Since the Investigating Commissioner made an erroneous reference to attorney's fee, he therefore mistakenly concluded that the respondent should return the same as he did not perform any substantial legal work on behalf of the complainant. As previously mentioned, the payment of acceptance fee does not depend on the nature and extent of the legal services rendered.

Secondly, the respondent did not commit any fault or negligence which would entail the return of the acceptance fee.

Once a lawyer receives the acceptance fee for his legal services, he is expected to serve his client with competence, and to attend to his client's cause with diligence, care and devotion.[13] In CariƱo v. Atty. De Los Reyes,[14] the respondent lawyer who failed to file a complaint-affidavit before the prosecutor's office, returned the P10,000 acceptance fee paid to him. Moreover, he was admonished by the Court to be more careful in the performance of his duty to his clients. Meanwhile, in Voluntad-Ramirez v. Bautista,[15] we ordered the respondent lawyer to return the P14,000 acceptance fee because he did nothing to advance his client's cause during the six-month period that he was engaged as counsel.

In the present case, the complainant alleged that she requested the respondent to draft a Motion to Reduce Bail Bond which was denied by the latter. She also claimed that the respondent failed to attend any of the hearings before the MTC. Thus, the complainant filed the present complaint for disbarment on the ground of abandonment or neglect of duty. On the other hand, the respondent denied the allegation that he failed to draft the Motion to Reduce Bail Bond and submitted a copy of the MTC Order[16] dated August 28, 1996 granting the motion to reduce bail. He also justified his failure to attend the hearings before the MTC to the failure of the process server to provide him with a Notice of Hearing.

Other than her bare allegations, the complainant failed to present any evidence to support her claim that the respondent committed abandonment or neglect of duty. Thus, we are constrained to affirm the factual findings of the Investigating Commissioner that the presumption of regularity should prevail in favor of the respondent. Absent any fault or negligence on the part of the respondent, we see no legal basis for the order of the Investigating Commissioner to return the attorney's fee (acceptance fee) of P5,000.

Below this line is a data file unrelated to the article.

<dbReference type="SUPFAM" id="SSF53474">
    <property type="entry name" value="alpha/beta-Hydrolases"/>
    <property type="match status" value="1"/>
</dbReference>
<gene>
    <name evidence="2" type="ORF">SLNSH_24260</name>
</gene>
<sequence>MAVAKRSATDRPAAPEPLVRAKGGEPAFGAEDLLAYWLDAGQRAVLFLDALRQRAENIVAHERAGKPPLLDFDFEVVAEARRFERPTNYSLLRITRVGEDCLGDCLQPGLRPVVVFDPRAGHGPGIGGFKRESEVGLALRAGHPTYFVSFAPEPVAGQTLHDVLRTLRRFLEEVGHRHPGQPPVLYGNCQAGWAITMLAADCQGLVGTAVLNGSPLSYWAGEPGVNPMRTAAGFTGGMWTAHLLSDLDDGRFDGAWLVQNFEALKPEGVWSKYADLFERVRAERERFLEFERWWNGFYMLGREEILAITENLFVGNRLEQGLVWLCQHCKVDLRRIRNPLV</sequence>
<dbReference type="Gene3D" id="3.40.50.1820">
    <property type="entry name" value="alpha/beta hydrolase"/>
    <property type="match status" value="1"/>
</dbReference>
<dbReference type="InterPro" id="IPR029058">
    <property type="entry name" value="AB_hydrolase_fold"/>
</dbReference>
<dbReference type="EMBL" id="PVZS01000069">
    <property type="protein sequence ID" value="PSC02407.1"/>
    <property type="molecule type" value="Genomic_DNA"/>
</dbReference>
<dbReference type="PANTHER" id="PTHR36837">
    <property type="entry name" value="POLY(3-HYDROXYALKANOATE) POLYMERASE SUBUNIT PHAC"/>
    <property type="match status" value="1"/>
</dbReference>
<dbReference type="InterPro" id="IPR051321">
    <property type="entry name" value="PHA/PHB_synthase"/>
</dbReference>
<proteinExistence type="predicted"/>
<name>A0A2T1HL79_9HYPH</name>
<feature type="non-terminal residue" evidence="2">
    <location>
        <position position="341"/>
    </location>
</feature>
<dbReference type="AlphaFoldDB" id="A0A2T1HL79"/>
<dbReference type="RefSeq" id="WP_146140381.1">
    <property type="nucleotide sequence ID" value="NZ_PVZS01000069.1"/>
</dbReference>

WHEREFORE, premises considered, the petition is hereby GRANTED. Resolution No. XVII-2007-115 and Resolution No. XIX-2010-544 of the IBP Board of Governors insofar as they ordered the respondent to return the attorney's fee (acceptance fee) to the complainant in the amount of Five Thousand Pesos (P5,000) are REVERSED and SET ASIDE.

SO ORDERED.

Peralta,* (Acting Chairperson), Perez,** Perlas-Bernabe,*** and Jardeleza, JJ., concur.


July 6, 2015

NOTICE OF JUDGMENT

Sirs / Mesdames:

Please take notice that on June 29, 2015 a Decision, copy attached hereto, was rendered by the Supreme Court in the above-entitled case, the original of which was received by this Office on July 6, 2015 at 9:45 a.m.

Very truly yours,
(SGD.)
WILFREDO V. LAPITAN

Division Clerk of Court

* Designated Acting Chairperson per Special Order No. 2071 dated June 23, 2015.

** Designated Acting Member per Special Order No. 2084 dated June 29, 2015.

*** Designated Acting Member per Special Order No. 2072 dated June 23, 2015.

[1] In Tabang v. Gacott, A.C. No. 6490, July 9, 2013, 700 SCRA 788, the Court disbarred Arty. Glenn C. Gacott.

[2] Rollo, p. 258.

[3] Id. at 261.

[4] Id. at 248-257.

[5] Id. at 6-7.

[6] Id. at 10-15.

[7] Id. at 12.

[8] Id. at 134.

[9] Id. at 256-257.

[10] Id. at 236-247.

[11] Traders Royal Bank Employees Union-Independent v. NLRC, 336 Phil. 705, 712 (1997).

[12] Ortiz v. San Miguel Corporation, 582 Phil. 627, 640 (2008).

[13] Hernandez v. Padilla, A.C. No. 9387, June 20, 2012, 674 SCRA 1, 8; See Del Mundo v. Capistrano, A.C. No. 6903, April 16, 2012, 669 SCRA 462, 468; Reyes v. Atty. Vitan, 496 Phil. 1, 4 (2005).

[14] 414 Phil. 667 (2001).

[15] A.C. No. 6733, October 10, 2012, 683 SCRA 327, 335.

[16] Rollo, p. 127.